Liberman: ‘No Iranian Military Presence in Syria Right Now’

YERUSHALAYIM -
Defense Minister Avigdor Liberman. (Yonatan Sindel/Flash90)

Despite recent reports that Iran was building a military base in Syria, Defense Minister Avigdor Liberman said in an interview with Yediot Acharonot Tuesday that “there is no Iranian military force in Syria.” With that, Liberman admitted that there were several hundred Iranian “advisors” in the country at any given time. “Experts and advisors from Iran are there, but there is no physical Iranian military presence in Syria.”

Liberman stressed that Israel would do anything necessary to prevent Iran from operating in Syria. “We will not get involved in Syria’s internal affairs, as long as Syria does not threaten us militarily. If we do feel threatened by Syria, we will intervene.”

A recent report said that Iran was building a permanent military base in southern Syria. The base is being built at a site near the town of El-Kiswah, 14 kilometers (8 miles) south of Damascus and about 50 kilometers (30 miles) from the Israel-Syria border on the Golan Heights. The report was based on intelligence from “Western security sources,” the report said.

In satellite images published by the BBC, several buildings that appear to be storage facilities — for vehicles or weapons — are seen along a staging ground, with other buildings, one of them like a headquarters, adjacent. According to the images, construction is at an advanced stage.

Over the weekend, Ali Jafari, head of Iran’s Revolutionary Guards, said that Iran would intervene if Israel attacks Hezbollah. Jafari made the threat in a speech in Tehran, saying that while Iran had not done so in the past, it would intervene, “and our actions will bring to an end the Zionist entity.”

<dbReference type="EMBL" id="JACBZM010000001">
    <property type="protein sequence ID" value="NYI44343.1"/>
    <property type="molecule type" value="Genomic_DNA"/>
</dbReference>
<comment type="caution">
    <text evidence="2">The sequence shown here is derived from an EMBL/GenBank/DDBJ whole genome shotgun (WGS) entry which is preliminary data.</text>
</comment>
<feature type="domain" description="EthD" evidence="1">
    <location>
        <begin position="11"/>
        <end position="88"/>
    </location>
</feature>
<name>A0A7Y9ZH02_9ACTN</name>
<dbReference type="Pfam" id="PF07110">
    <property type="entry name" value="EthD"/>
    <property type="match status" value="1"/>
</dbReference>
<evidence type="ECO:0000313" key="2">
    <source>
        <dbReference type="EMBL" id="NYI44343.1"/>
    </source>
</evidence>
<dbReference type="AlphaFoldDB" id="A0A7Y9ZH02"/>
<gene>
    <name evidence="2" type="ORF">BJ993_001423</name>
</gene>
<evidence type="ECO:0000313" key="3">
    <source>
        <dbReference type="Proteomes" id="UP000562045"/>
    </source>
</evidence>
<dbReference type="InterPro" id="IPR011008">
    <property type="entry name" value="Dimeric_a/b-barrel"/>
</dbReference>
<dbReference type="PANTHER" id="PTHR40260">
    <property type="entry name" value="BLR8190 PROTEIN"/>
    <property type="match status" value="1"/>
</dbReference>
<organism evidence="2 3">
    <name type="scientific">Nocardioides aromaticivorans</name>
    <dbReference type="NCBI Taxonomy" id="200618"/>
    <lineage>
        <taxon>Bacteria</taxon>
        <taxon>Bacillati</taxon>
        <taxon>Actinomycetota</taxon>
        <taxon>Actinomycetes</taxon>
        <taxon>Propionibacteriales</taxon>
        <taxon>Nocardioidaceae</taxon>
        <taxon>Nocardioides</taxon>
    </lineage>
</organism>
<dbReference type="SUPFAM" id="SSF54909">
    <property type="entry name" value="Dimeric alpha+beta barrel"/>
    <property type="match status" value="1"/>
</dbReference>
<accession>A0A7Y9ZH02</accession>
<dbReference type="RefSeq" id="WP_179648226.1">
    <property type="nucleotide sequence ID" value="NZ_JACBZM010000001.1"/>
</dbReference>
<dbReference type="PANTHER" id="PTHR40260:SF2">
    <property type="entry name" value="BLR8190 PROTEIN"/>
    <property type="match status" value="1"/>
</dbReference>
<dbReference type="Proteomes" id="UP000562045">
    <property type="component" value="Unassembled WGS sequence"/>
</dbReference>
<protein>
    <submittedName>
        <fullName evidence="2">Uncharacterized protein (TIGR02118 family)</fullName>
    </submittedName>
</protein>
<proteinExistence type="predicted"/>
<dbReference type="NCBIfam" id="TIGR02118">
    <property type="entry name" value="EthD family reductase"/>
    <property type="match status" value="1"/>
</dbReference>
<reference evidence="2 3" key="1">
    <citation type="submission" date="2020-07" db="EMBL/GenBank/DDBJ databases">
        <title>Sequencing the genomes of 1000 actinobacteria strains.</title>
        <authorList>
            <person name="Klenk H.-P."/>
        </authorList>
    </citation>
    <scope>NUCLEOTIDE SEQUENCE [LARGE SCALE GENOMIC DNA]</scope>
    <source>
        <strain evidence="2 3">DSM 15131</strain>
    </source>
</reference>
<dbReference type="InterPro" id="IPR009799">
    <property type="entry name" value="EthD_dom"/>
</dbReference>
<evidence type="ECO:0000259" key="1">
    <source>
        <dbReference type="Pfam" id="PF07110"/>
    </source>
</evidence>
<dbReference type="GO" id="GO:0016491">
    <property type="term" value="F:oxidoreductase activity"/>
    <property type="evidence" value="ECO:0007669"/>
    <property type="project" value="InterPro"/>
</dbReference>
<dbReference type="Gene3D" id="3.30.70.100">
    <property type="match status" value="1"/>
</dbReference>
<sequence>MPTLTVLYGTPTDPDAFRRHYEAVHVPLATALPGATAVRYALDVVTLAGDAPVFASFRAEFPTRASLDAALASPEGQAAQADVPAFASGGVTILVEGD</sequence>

Iran had previously said last Thursday that it would keep its troops in Syria, despite the fact that Syrian President Bashar al-Assad has declared victory over Islamic State.

Iran’s threat comes on the background of claims by Hezbollah that Israel is preparing to attack it. Hezbollah chief Hassan Nasrallah earlier this month said that Israel was involved in the recent spate of disagreements between Lebanon, Saudi Arabia and Iran. The Saudis, he said, had paid Israel billions of dollars to attack Lebanon. “This is not speculation, but based on facts,” said Nasrallah. With that, Israel would think twice about the Saudi deal, given that the price it would pay would be “very high.” Israel was doing all it could to destabilize Lebanon, undertaking actions such as funding groups that seek to unseat Bashar al-Assad as president of Syria. “Israel is trying to start a civil war,” Nasrallah said. “Let them not think we are confused or afraid. We are stronger today than ever.”